Ana Elsy Ramirez Diaz holds her son, Milan Rojas Ramirez, during a checkup with Margaret-Anne Fernandez at INOVA Cares Clinic for Children in Falls Church, Va. The clinic’s patients include youngsters covered through the Children's Health Insurance Program, which had its federal funding expire in late September. (Matt McClain/The Washington Post)

The short-term spending plan allowing the government to reopen solves a funding crisis in a public health insurance program for children of working-class families that is popular with Republicans and Democrats alike, but has been ensnared for months in partisan budget fights.

The spending bill that the Senate and House adopted Monday, and that President Trump signed, provides six years of federal money for the Children's Health Insurance Program, a bipartisan creation that furnishes coverage to nearly 9 million children and 375,000 pregnant women.

The budget for CHIP, as it is known, ended on Sept. 30 without lawmakers having reauthorized it as they had done several times over its two decades — usually months in advance of the deadline.

States, which share responsibility for CHIP, had been running short of federal funds for their programs at different paces. Connecticut became the first to freeze enrollment just before Christmas, and at least five states notified families that they would need to do so soon. Eleven other states were expecting to run out by the end of next month.

The measure approved Monday will ward off that escalating drama, providing about $124 billion through 2023. For the first two years, federal money will pay for at least 88 percent of the program's expenses in every state — keeping a heightened federal match that was part of the Affordable Care Act. After that, the federal share will decrease over two years to its level before the 2010 ACA.

Word of the resolution elated state officials, who have agonized for months over the possibility of closing CHIP to new children, as Connecticut did, or reducing or ending benefits for youngsters.

"I am in­cred­ibly grateful and happy that . . . this nightmare is over for CHIP," said Linda Nablo, chief deputy director of Virginia's Medicaid and CHIP agency. The agency sent letters on Dec. 12 to nearly 43,000 participating households, which included about 1,100 pregnant women, that there was a chance their coverage could be affected.

Nablo said state officials' most recent calculation was that, even with help from a short-term spending bill Congress adopted in December and money reshuffled from a separate federal fund, their CHIP money would last only until the end of February.

Even with CHIP money about to flow again, the 114-day interval since its last budget ended has been damaging, she said. "It just stymies positive, forward movement" within the states' programs and may have caused some families to become cautious about enrolling their children. Still, she said, "this is great news."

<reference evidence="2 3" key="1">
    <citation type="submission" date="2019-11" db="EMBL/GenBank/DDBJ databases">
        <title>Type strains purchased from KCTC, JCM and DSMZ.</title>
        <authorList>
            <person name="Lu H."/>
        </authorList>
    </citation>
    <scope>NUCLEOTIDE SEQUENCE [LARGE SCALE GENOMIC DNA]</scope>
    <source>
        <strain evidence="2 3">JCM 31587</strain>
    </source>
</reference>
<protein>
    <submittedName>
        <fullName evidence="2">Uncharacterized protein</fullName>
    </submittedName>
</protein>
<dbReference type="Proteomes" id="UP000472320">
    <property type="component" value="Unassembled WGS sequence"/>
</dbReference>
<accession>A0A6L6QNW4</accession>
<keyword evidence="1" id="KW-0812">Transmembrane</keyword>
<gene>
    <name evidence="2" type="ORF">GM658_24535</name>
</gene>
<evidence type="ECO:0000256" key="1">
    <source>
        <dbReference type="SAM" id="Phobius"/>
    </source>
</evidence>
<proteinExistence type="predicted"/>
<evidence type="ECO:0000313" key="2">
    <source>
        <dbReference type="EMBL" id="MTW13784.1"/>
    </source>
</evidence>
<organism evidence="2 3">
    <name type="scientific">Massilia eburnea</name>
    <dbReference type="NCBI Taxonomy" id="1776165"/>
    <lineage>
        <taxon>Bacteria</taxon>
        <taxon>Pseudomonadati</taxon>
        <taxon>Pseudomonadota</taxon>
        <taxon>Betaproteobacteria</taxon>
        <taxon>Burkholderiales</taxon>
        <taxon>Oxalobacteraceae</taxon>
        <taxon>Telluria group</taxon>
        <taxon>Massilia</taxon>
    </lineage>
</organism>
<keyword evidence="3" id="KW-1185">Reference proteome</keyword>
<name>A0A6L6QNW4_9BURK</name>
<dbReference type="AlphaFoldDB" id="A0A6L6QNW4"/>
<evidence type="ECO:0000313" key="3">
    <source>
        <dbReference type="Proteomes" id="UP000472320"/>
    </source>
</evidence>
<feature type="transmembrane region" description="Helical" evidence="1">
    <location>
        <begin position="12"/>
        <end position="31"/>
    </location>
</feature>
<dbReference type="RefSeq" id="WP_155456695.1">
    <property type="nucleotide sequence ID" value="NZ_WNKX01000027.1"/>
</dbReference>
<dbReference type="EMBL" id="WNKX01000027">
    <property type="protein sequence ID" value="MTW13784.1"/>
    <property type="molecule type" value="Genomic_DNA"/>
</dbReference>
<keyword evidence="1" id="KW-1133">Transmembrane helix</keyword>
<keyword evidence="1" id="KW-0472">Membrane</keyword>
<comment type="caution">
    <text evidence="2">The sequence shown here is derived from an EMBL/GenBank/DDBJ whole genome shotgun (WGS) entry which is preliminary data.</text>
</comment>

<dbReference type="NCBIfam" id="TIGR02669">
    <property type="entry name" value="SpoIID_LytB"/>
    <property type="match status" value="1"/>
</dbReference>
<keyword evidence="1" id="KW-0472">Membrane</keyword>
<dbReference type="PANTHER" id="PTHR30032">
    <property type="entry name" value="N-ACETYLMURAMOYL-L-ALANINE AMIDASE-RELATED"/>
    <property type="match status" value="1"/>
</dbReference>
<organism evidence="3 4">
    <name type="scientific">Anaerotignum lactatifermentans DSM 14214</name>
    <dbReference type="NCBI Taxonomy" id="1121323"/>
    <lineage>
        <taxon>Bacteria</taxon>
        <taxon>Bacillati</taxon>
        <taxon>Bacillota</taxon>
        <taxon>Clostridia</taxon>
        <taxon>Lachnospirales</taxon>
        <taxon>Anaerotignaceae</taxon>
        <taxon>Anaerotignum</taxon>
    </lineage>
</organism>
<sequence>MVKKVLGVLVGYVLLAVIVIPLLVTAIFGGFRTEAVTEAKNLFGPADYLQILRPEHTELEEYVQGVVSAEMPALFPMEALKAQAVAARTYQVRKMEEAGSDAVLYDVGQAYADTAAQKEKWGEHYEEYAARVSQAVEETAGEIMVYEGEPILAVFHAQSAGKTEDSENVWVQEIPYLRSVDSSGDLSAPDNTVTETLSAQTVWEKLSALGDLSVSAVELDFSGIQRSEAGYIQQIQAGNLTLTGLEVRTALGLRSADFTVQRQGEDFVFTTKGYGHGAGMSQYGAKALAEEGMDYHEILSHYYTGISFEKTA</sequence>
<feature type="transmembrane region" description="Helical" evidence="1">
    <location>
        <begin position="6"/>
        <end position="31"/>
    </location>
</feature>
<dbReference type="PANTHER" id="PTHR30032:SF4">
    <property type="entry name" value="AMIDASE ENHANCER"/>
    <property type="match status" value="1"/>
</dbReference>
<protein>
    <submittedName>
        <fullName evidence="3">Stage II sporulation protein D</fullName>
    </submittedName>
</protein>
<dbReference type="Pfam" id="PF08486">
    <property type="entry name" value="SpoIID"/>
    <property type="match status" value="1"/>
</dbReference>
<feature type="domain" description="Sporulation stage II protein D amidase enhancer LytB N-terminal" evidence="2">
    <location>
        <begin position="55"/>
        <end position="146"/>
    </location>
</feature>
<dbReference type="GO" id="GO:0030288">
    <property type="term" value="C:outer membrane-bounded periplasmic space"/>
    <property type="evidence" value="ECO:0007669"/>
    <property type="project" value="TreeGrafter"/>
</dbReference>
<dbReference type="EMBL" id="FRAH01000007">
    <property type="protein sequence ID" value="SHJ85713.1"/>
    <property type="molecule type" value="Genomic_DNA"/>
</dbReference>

Joan Alker, executive director of Georgetown University's Center for Children and Families, agreed. "It's a relief to the families that rely on CHIP for their kids' coverage and for states that have been walking a tightrope for months trying to balance their budget," she said.

The funding deal was "very long overdue," Alker said. "It's very damaging to have [the uncertainty] hanging out there that long."

CHIP has had support from across the ideological spectrum dating to its original sponsors, Sens. Orrin G. Hatch (R-Utah) and Edward M. Kennedy (D-Mass.). The program was created as part of a large balanced-budget plan. To comfort conservatives who feared a major expansion of the federal role in health insurance, states were given substantial discretion over how to carry it out. And to comfort states worried about shouldering a big new expense, the federal government from the outset shouldered a greater share of the cost than in Medicaid, the federal-state insurance for the poor.

In the fall, Republicans proposed a spending plan with five years of CHIP funding. But Democrats who support CHIP resisted because GOP lawmakers wanted to pay for the extension through spending cuts, including to the ACA and Medicare.

For nearly five months, lawmakers of both parties rued that CHIP's budget had lapsed, with each side trying to claim the high ground in urging their colleagues to restore the funding.

The partisan rancor persisted after the adoption Monday of the government spending plan. Sen. Dean Heller (R-Nev.) issued a statement chiding Democrats for having previously objected to a GOP bill providing "care for this country's most vulnerable children." Rep. Gerald E. Connolly (D-Va.) said in a statement that "it is particularly telling that Republicans view the authorization of CHIP and the provision of healthcare for children as a concession to Democrats."

The spending plan does not provide financial relief for other important health programs — the nation's community health centers or the National Health Service Corps, which provides scholarships and loans for students planning careers in primary-care medicine.

For now, the federal agency that provides grants to 1,400 health centers across the country is giving prorated amounts through March.

"We implore Congress to approve long-term funding" for both of these programs, Georges S. Benjamin, executive director of the American Public Health Association, said in a statement Monday. "How can our country respond to emergencies like the current influenza outbreak and opioid crisis when we don't know if public health agencies will have funds to pay staff, buy supplies, and keep the lights on and doors open?"